Startups now volunteer information about how they’re securing your data and protecting your privacy when you use their heart rate monitor or cuddly robot.
Roybi, an alien-looking robot that teaches kids languages and other skills, has a camera with facial recognition that can remember children and guess whether the kid was excited or sad after a lesson. Roybi says it uses that information to make changes to its lessons.
But the $199 robot also comes with a sticker, so parents can block the camera if they want.
“We want to make sure we give people choices,” said CEO and founder Elnaz Sarraf, who said parents questioned the lens. “When it comes to children, people are more sensitive.”
Caregiver Smart Solutions, which makes products for caregivers to track the elderly remotely, decided to do away with cameras, declaring them too intrusive. The company opted instead for small sensors that monitor when doors are opened and closed.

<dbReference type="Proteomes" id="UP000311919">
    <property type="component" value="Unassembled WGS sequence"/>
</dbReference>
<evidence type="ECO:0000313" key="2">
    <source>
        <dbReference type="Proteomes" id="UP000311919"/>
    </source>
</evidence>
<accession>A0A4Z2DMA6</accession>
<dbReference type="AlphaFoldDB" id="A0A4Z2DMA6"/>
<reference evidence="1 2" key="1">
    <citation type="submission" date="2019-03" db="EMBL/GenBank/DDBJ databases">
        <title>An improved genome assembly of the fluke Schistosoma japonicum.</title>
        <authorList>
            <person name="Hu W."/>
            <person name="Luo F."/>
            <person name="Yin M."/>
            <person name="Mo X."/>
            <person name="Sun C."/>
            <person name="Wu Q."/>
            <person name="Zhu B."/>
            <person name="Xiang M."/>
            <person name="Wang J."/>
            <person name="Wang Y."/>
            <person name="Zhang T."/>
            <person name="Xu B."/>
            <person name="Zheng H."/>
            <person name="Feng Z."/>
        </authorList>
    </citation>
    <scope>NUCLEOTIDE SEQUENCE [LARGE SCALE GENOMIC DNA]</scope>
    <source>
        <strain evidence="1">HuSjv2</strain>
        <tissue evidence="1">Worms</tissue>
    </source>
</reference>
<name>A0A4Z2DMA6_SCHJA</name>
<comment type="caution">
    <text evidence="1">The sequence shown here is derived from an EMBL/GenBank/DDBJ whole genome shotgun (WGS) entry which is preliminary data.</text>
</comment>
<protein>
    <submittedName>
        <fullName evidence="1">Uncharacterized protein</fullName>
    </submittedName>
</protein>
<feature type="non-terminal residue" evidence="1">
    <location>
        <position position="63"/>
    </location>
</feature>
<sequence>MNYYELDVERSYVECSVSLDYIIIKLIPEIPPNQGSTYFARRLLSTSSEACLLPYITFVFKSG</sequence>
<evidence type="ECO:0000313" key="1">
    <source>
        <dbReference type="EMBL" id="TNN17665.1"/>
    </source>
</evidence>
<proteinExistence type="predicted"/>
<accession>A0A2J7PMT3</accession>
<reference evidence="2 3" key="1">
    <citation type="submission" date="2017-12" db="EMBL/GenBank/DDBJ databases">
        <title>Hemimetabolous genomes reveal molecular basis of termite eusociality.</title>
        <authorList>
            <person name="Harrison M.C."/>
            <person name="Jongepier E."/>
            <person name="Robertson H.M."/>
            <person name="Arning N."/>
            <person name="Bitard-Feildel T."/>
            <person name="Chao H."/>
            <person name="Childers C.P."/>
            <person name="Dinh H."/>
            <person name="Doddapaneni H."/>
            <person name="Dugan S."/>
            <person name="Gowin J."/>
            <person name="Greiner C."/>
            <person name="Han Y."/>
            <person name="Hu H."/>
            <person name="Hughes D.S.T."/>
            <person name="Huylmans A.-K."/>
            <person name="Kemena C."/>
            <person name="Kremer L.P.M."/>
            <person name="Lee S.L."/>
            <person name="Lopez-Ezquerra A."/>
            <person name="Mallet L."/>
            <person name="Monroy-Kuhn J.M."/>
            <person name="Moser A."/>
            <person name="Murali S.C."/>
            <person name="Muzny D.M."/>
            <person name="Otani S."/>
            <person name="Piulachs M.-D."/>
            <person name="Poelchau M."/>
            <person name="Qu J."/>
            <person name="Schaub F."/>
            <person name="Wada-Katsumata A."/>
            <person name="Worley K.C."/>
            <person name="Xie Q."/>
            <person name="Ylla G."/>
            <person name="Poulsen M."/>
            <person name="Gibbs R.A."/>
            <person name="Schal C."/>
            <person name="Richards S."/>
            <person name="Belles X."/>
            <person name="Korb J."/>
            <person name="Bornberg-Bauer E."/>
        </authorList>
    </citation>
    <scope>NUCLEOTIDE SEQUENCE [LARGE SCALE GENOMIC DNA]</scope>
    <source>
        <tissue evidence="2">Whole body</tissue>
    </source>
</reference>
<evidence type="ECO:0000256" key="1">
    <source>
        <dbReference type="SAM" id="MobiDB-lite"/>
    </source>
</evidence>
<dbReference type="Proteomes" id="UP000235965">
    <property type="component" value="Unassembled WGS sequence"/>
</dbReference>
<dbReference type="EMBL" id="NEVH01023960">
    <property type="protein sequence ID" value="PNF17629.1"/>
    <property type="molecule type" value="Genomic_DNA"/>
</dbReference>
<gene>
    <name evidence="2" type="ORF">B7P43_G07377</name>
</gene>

After two years of tech companies facing the reckoning of rising privacy concerns, the message seems to be setting in: The way you use customers’ information can no longer be ignored.
Last Friday was the final day of the annual CES technology conference in Las Vegas, a forum for companies to unveil their products and services for the coming year.
Among other highlights this week:
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January 18, 2020